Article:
Richie Rump: It’s never going to replace c#, don’t kid yourself. It’s not designed to replace c#.
Brent Ozar: even if it had great tooling…
Erik Darling: To me, it’s an administrative plugin, you know. If you need to automate stuff for a failover cluster, bingo bango, because it has all that stuff built in, and it’s cool that it can do that. But really, replace c#?
Richie Rump: It’s not supposed to do that. It’s a shell scripting language. At this point, do I need to start calling PowerShell folks …? Because essentially, that’s what they’re turning into…
Brent Ozar: Now, we have to be fair though. Before you get too excited and drop the microphone – what language do you spend most of your time programming in these days?
Brent Ozar: Which is not really designed to do what we’re doing with it.
Richie Rump: No, there is nowhere where it says that. there are some things where it says situation nominal, all filed up. I did that in there today. I’m like, “Oh I did put that in there, alright, very good.”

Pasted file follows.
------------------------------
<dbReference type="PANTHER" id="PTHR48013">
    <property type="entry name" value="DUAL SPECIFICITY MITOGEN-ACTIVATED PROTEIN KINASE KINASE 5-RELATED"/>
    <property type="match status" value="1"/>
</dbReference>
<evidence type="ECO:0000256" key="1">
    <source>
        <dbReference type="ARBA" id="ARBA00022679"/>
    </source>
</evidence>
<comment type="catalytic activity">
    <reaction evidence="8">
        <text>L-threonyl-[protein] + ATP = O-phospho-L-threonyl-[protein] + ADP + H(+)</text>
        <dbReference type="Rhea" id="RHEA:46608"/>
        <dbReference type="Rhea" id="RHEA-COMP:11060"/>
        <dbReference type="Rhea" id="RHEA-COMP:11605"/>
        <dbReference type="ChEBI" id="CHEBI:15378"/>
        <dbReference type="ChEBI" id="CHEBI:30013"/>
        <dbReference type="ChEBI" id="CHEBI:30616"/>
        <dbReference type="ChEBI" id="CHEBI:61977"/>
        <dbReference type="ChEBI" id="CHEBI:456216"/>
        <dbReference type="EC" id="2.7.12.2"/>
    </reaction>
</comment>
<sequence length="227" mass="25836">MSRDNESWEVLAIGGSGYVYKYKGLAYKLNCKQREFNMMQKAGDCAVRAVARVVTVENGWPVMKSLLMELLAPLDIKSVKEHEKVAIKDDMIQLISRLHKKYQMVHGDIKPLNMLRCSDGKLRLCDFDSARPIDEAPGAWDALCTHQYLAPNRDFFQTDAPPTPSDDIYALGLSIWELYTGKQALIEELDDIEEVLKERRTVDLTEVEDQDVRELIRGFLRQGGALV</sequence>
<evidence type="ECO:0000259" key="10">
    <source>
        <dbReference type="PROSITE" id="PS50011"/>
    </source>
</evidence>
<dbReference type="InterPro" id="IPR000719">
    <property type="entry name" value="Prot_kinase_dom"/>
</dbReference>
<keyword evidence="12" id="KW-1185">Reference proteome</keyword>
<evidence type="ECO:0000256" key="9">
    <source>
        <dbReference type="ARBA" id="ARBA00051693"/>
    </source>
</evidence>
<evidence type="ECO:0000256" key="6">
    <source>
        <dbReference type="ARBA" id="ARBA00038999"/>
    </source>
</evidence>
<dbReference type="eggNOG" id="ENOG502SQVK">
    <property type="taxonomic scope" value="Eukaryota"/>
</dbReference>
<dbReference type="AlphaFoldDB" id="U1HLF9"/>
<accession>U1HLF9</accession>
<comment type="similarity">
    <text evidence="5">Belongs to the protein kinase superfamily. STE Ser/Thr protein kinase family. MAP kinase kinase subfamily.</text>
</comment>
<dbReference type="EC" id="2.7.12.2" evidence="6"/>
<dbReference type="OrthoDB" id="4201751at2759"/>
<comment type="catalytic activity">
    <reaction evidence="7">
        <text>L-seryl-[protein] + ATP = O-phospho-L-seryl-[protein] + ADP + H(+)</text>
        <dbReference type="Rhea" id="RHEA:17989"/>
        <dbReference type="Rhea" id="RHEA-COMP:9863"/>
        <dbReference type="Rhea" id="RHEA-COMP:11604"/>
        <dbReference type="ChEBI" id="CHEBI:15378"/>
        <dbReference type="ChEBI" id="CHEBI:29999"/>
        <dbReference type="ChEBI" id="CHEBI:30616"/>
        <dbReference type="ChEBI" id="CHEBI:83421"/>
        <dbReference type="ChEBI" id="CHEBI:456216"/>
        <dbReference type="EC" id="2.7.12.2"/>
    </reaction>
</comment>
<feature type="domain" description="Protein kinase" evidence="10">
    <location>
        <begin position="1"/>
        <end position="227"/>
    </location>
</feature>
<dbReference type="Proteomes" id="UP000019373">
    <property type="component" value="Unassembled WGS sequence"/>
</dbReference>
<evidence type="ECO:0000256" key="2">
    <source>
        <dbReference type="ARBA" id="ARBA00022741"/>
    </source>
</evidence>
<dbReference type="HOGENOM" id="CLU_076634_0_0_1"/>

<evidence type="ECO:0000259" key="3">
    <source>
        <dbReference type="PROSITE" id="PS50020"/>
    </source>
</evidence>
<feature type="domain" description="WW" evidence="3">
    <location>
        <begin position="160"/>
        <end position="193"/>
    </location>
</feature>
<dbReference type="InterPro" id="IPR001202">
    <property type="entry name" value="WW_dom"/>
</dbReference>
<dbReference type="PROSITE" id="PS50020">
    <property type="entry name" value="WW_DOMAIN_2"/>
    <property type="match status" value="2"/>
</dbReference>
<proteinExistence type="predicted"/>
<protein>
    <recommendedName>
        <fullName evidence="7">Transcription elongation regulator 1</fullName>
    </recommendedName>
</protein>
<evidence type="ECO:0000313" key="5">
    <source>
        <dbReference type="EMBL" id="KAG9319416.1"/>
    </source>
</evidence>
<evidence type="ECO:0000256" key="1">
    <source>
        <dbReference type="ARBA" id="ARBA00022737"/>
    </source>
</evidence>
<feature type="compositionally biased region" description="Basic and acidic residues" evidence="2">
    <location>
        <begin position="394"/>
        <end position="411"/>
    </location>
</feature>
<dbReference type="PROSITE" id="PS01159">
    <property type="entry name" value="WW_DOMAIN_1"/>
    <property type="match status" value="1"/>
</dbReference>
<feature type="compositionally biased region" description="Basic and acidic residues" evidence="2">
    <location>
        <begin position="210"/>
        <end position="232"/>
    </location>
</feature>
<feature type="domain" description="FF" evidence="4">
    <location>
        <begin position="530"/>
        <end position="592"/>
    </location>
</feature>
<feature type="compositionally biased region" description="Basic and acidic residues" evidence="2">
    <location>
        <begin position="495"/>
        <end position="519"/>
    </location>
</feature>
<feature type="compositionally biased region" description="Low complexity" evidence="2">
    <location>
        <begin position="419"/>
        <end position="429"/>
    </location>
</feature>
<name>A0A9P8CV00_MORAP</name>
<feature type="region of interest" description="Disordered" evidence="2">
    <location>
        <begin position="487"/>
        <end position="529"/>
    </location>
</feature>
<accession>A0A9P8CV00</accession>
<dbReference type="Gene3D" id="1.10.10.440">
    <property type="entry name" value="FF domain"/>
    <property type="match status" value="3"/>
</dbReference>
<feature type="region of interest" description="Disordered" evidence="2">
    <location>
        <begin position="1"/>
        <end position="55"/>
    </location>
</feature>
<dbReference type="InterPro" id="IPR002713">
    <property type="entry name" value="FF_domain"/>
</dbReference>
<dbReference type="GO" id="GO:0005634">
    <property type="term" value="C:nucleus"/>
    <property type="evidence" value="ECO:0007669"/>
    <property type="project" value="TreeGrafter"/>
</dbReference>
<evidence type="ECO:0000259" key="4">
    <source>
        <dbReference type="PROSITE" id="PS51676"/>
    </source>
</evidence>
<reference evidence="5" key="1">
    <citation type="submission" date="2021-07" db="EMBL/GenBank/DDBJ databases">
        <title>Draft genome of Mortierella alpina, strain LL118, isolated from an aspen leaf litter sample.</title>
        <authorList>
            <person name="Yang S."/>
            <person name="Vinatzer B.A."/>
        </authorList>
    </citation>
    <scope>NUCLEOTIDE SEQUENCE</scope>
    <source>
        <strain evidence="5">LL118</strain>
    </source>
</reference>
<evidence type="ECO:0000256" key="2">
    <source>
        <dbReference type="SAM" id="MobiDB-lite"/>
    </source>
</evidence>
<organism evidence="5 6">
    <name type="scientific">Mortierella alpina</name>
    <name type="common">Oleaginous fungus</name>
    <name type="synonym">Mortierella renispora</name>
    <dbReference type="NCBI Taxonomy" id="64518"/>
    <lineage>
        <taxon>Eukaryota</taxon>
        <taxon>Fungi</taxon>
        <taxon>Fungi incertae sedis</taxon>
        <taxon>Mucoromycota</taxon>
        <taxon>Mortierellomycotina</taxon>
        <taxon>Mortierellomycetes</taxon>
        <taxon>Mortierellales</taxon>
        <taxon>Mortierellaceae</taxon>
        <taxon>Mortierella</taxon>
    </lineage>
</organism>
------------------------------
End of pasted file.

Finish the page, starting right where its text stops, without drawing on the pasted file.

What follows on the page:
Richie Rump: I don’t think that the language really matters. It’s understanding the fundamentals of development and programming that really makes a good developer what it is. The language is just a tool. The thought process and understanding the basics is really what’s important. So whatever language you use is whatever. I mean, I’ve seen some really great Cobalt programmers that they’re not using object orient at all; it’s just all top-down stuff. So it’s the thought process. It’s understanding how to get in there and what makes things work from a programmatic perspective and understanding the basics is really the key.
There was a book that used to read like every year called the Object-Oriented Thought Process, and it’s just so I can hammer the basics into my head every year. And okay, this is how you build object-oriented stuff. Nowadays in modern programming, we don’t really do object-oriented so much anymore. It’s more functional programming than it is object-oriented stuff. We don’t really tie ourselves to those object-oriented paradigms. And that’s a lot, because of our toolings, we can’t get to things so we can test them and things like that. So that’s a lot deeper than I probably should have gone into database Office Hours stuff.